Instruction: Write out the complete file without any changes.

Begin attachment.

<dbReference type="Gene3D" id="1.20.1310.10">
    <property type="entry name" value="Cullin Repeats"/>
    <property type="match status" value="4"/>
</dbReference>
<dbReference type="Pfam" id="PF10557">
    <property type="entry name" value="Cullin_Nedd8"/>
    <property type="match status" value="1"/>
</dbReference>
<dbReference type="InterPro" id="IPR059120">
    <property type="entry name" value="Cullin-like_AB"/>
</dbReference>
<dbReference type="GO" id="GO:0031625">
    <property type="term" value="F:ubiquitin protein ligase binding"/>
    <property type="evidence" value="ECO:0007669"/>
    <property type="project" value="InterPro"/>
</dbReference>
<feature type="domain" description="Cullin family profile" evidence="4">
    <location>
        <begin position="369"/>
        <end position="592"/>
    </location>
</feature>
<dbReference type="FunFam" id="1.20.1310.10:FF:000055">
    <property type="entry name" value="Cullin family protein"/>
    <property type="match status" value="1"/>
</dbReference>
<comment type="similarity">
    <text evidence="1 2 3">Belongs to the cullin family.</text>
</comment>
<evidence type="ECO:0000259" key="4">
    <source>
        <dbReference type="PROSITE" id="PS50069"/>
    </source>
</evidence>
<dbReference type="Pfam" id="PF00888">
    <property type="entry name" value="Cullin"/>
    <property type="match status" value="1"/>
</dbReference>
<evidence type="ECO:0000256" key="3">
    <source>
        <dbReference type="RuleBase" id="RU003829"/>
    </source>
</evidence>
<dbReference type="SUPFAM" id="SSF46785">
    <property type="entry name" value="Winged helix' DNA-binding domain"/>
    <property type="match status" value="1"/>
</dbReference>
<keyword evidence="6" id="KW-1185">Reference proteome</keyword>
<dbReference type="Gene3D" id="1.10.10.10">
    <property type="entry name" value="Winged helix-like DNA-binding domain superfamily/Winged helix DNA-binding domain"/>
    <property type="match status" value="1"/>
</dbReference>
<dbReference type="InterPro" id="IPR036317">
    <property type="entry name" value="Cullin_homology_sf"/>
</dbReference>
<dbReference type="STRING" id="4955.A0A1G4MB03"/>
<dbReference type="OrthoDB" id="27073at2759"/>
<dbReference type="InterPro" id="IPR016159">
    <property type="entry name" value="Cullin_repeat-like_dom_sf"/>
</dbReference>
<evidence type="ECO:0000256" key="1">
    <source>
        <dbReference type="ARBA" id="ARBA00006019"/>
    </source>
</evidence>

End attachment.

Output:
<dbReference type="Gene3D" id="1.20.1310.10">
    <property type="entry name" value="Cullin Repeats"/>
    <property type="match status" value="4"/>
</dbReference>
<dbReference type="Pfam" id="PF10557">
    <property type="entry name" value="Cullin_Nedd8"/>
    <property type="match status" value="1"/>
</dbReference>
<dbReference type="InterPro" id="IPR059120">
    <property type="entry name" value="Cullin-like_AB"/>
</dbReference>
<dbReference type="GO" id="GO:0031625">
    <property type="term" value="F:ubiquitin protein ligase binding"/>
    <property type="evidence" value="ECO:0007669"/>
    <property type="project" value="InterPro"/>
</dbReference>
<feature type="domain" description="Cullin family profile" evidence="4">
    <location>
        <begin position="369"/>
        <end position="592"/>
    </location>
</feature>
<dbReference type="FunFam" id="1.20.1310.10:FF:000055">
    <property type="entry name" value="Cullin family protein"/>
    <property type="match status" value="1"/>
</dbReference>
<comment type="similarity">
    <text evidence="1 2 3">Belongs to the cullin family.</text>
</comment>
<evidence type="ECO:0000259" key="4">
    <source>
        <dbReference type="PROSITE" id="PS50069"/>
    </source>
</evidence>
<dbReference type="Pfam" id="PF00888">
    <property type="entry name" value="Cullin"/>
    <property type="match status" value="1"/>
</dbReference>
<evidence type="ECO:0000256" key="3">
    <source>
        <dbReference type="RuleBase" id="RU003829"/>
    </source>
</evidence>
<dbReference type="SUPFAM" id="SSF46785">
    <property type="entry name" value="Winged helix' DNA-binding domain"/>
    <property type="match status" value="1"/>
</dbReference>
<keyword evidence="6" id="KW-1185">Reference proteome</keyword>
<dbReference type="Gene3D" id="1.10.10.10">
    <property type="entry name" value="Winged helix-like DNA-binding domain superfamily/Winged helix DNA-binding domain"/>
    <property type="match status" value="1"/>
</dbReference>
<dbReference type="InterPro" id="IPR036317">
    <property type="entry name" value="Cullin_homology_sf"/>
</dbReference>
<dbReference type="STRING" id="4955.A0A1G4MB03"/>
<dbReference type="OrthoDB" id="27073at2759"/>
<dbReference type="InterPro" id="IPR016159">
    <property type="entry name" value="Cullin_repeat-like_dom_sf"/>
</dbReference>
<evidence type="ECO:0000256" key="1">
    <source>
        <dbReference type="ARBA" id="ARBA00006019"/>
    </source>
</evidence>